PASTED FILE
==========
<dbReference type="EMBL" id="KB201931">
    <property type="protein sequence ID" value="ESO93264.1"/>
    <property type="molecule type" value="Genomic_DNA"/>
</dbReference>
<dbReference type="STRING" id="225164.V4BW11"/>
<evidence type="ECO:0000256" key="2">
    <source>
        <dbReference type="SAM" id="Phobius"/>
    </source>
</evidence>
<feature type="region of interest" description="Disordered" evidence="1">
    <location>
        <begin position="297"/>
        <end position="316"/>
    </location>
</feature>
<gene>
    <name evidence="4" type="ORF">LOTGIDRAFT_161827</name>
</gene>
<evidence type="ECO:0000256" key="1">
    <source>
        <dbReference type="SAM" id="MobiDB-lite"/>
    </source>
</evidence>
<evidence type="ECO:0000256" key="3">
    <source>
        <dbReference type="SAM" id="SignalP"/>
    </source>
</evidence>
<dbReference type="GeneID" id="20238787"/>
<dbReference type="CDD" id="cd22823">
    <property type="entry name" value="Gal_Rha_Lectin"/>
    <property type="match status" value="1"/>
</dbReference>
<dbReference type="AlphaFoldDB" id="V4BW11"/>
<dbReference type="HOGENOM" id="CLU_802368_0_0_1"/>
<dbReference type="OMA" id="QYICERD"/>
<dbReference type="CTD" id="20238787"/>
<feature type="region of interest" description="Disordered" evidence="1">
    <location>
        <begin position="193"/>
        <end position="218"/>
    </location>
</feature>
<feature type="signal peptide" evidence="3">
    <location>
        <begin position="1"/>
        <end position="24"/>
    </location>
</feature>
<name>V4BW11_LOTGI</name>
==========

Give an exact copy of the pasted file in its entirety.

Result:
<dbReference type="EMBL" id="KB201931">
    <property type="protein sequence ID" value="ESO93264.1"/>
    <property type="molecule type" value="Genomic_DNA"/>
</dbReference>
<dbReference type="STRING" id="225164.V4BW11"/>
<evidence type="ECO:0000256" key="2">
    <source>
        <dbReference type="SAM" id="Phobius"/>
    </source>
</evidence>
<feature type="region of interest" description="Disordered" evidence="1">
    <location>
        <begin position="297"/>
        <end position="316"/>
    </location>
</feature>
<gene>
    <name evidence="4" type="ORF">LOTGIDRAFT_161827</name>
</gene>
<evidence type="ECO:0000256" key="1">
    <source>
        <dbReference type="SAM" id="MobiDB-lite"/>
    </source>
</evidence>
<evidence type="ECO:0000256" key="3">
    <source>
        <dbReference type="SAM" id="SignalP"/>
    </source>
</evidence>
<dbReference type="GeneID" id="20238787"/>
<dbReference type="CDD" id="cd22823">
    <property type="entry name" value="Gal_Rha_Lectin"/>
    <property type="match status" value="1"/>
</dbReference>
<dbReference type="AlphaFoldDB" id="V4BW11"/>
<dbReference type="HOGENOM" id="CLU_802368_0_0_1"/>
<dbReference type="OMA" id="QYICERD"/>
<dbReference type="CTD" id="20238787"/>
<feature type="region of interest" description="Disordered" evidence="1">
    <location>
        <begin position="193"/>
        <end position="218"/>
    </location>
</feature>
<feature type="signal peptide" evidence="3">
    <location>
        <begin position="1"/>
        <end position="24"/>
    </location>
</feature>
<name>V4BW11_LOTGI</name>